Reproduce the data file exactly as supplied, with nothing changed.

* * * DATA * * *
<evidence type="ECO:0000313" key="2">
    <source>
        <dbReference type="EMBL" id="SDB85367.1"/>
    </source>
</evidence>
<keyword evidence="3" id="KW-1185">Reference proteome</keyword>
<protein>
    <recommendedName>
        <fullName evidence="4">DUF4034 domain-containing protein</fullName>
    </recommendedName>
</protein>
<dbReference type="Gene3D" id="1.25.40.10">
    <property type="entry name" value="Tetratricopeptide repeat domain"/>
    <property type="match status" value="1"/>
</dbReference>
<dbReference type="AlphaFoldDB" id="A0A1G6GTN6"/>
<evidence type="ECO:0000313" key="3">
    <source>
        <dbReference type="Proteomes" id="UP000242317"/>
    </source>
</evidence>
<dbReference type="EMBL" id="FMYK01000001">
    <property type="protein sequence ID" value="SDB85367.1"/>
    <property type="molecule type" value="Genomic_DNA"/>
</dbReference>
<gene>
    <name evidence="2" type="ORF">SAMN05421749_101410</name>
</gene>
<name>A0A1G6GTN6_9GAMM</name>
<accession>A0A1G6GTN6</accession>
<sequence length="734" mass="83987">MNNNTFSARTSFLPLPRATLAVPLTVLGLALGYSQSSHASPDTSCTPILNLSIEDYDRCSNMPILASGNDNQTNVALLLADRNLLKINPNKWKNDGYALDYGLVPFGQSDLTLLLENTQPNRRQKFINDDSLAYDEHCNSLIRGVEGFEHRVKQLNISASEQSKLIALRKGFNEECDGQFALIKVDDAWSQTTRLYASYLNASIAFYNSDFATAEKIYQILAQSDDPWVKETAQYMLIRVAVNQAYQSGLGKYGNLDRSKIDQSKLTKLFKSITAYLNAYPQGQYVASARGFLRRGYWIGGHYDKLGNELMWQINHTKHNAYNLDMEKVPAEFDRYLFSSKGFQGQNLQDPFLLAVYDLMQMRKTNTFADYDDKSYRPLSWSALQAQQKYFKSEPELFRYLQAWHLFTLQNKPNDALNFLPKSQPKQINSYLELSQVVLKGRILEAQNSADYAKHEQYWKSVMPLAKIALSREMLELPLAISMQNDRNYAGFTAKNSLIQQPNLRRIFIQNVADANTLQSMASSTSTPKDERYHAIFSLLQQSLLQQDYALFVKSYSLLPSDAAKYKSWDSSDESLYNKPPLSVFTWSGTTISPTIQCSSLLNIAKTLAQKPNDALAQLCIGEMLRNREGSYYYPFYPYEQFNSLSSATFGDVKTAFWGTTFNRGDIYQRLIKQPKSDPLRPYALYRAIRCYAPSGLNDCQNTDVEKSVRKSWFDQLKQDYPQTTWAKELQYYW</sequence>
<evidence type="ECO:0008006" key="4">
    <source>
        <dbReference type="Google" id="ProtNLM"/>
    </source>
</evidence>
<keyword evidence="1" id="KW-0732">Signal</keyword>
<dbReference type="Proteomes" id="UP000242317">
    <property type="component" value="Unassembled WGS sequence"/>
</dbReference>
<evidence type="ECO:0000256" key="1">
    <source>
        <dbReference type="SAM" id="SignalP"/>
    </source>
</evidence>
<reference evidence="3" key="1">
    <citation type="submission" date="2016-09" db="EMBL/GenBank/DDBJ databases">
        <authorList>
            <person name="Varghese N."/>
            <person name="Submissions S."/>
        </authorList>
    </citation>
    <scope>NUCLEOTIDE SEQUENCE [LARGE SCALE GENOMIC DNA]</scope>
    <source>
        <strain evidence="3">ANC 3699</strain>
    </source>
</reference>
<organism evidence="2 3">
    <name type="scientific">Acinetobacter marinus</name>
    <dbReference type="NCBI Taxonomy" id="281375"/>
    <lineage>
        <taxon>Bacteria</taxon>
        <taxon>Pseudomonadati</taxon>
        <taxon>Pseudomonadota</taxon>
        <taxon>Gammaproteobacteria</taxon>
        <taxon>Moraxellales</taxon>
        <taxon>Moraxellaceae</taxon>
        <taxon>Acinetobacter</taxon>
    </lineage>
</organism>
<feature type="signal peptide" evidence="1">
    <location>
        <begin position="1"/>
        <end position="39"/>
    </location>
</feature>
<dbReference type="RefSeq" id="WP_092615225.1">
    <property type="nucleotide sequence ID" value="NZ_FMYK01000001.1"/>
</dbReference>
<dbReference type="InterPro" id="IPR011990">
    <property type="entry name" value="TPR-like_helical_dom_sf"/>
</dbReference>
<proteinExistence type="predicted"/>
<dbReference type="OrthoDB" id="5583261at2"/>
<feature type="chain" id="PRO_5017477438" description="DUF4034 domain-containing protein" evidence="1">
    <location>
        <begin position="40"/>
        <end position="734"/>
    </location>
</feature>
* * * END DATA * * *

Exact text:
<evidence type="ECO:0000313" key="2">
    <source>
        <dbReference type="EMBL" id="SDB85367.1"/>
    </source>
</evidence>
<keyword evidence="3" id="KW-1185">Reference proteome</keyword>
<protein>
    <recommendedName>
        <fullName evidence="4">DUF4034 domain-containing protein</fullName>
    </recommendedName>
</protein>
<dbReference type="Gene3D" id="1.25.40.10">
    <property type="entry name" value="Tetratricopeptide repeat domain"/>
    <property type="match status" value="1"/>
</dbReference>
<dbReference type="AlphaFoldDB" id="A0A1G6GTN6"/>
<evidence type="ECO:0000313" key="3">
    <source>
        <dbReference type="Proteomes" id="UP000242317"/>
    </source>
</evidence>
<dbReference type="EMBL" id="FMYK01000001">
    <property type="protein sequence ID" value="SDB85367.1"/>
    <property type="molecule type" value="Genomic_DNA"/>
</dbReference>
<gene>
    <name evidence="2" type="ORF">SAMN05421749_101410</name>
</gene>
<name>A0A1G6GTN6_9GAMM</name>
<accession>A0A1G6GTN6</accession>
<sequence length="734" mass="83987">MNNNTFSARTSFLPLPRATLAVPLTVLGLALGYSQSSHASPDTSCTPILNLSIEDYDRCSNMPILASGNDNQTNVALLLADRNLLKINPNKWKNDGYALDYGLVPFGQSDLTLLLENTQPNRRQKFINDDSLAYDEHCNSLIRGVEGFEHRVKQLNISASEQSKLIALRKGFNEECDGQFALIKVDDAWSQTTRLYASYLNASIAFYNSDFATAEKIYQILAQSDDPWVKETAQYMLIRVAVNQAYQSGLGKYGNLDRSKIDQSKLTKLFKSITAYLNAYPQGQYVASARGFLRRGYWIGGHYDKLGNELMWQINHTKHNAYNLDMEKVPAEFDRYLFSSKGFQGQNLQDPFLLAVYDLMQMRKTNTFADYDDKSYRPLSWSALQAQQKYFKSEPELFRYLQAWHLFTLQNKPNDALNFLPKSQPKQINSYLELSQVVLKGRILEAQNSADYAKHEQYWKSVMPLAKIALSREMLELPLAISMQNDRNYAGFTAKNSLIQQPNLRRIFIQNVADANTLQSMASSTSTPKDERYHAIFSLLQQSLLQQDYALFVKSYSLLPSDAAKYKSWDSSDESLYNKPPLSVFTWSGTTISPTIQCSSLLNIAKTLAQKPNDALAQLCIGEMLRNREGSYYYPFYPYEQFNSLSSATFGDVKTAFWGTTFNRGDIYQRLIKQPKSDPLRPYALYRAIRCYAPSGLNDCQNTDVEKSVRKSWFDQLKQDYPQTTWAKELQYYW</sequence>
<evidence type="ECO:0008006" key="4">
    <source>
        <dbReference type="Google" id="ProtNLM"/>
    </source>
</evidence>
<keyword evidence="1" id="KW-0732">Signal</keyword>
<dbReference type="Proteomes" id="UP000242317">
    <property type="component" value="Unassembled WGS sequence"/>
</dbReference>
<evidence type="ECO:0000256" key="1">
    <source>
        <dbReference type="SAM" id="SignalP"/>
    </source>
</evidence>
<reference evidence="3" key="1">
    <citation type="submission" date="2016-09" db="EMBL/GenBank/DDBJ databases">
        <authorList>
            <person name="Varghese N."/>
            <person name="Submissions S."/>
        </authorList>
    </citation>
    <scope>NUCLEOTIDE SEQUENCE [LARGE SCALE GENOMIC DNA]</scope>
    <source>
        <strain evidence="3">ANC 3699</strain>
    </source>
</reference>
<organism evidence="2 3">
    <name type="scientific">Acinetobacter marinus</name>
    <dbReference type="NCBI Taxonomy" id="281375"/>
    <lineage>
        <taxon>Bacteria</taxon>
        <taxon>Pseudomonadati</taxon>
        <taxon>Pseudomonadota</taxon>
        <taxon>Gammaproteobacteria</taxon>
        <taxon>Moraxellales</taxon>
        <taxon>Moraxellaceae</taxon>
        <taxon>Acinetobacter</taxon>
    </lineage>
</organism>
<feature type="signal peptide" evidence="1">
    <location>
        <begin position="1"/>
        <end position="39"/>
    </location>
</feature>
<dbReference type="RefSeq" id="WP_092615225.1">
    <property type="nucleotide sequence ID" value="NZ_FMYK01000001.1"/>
</dbReference>
<dbReference type="InterPro" id="IPR011990">
    <property type="entry name" value="TPR-like_helical_dom_sf"/>
</dbReference>
<proteinExistence type="predicted"/>
<dbReference type="OrthoDB" id="5583261at2"/>
<feature type="chain" id="PRO_5017477438" description="DUF4034 domain-containing protein" evidence="1">
    <location>
        <begin position="40"/>
        <end position="734"/>
    </location>
</feature>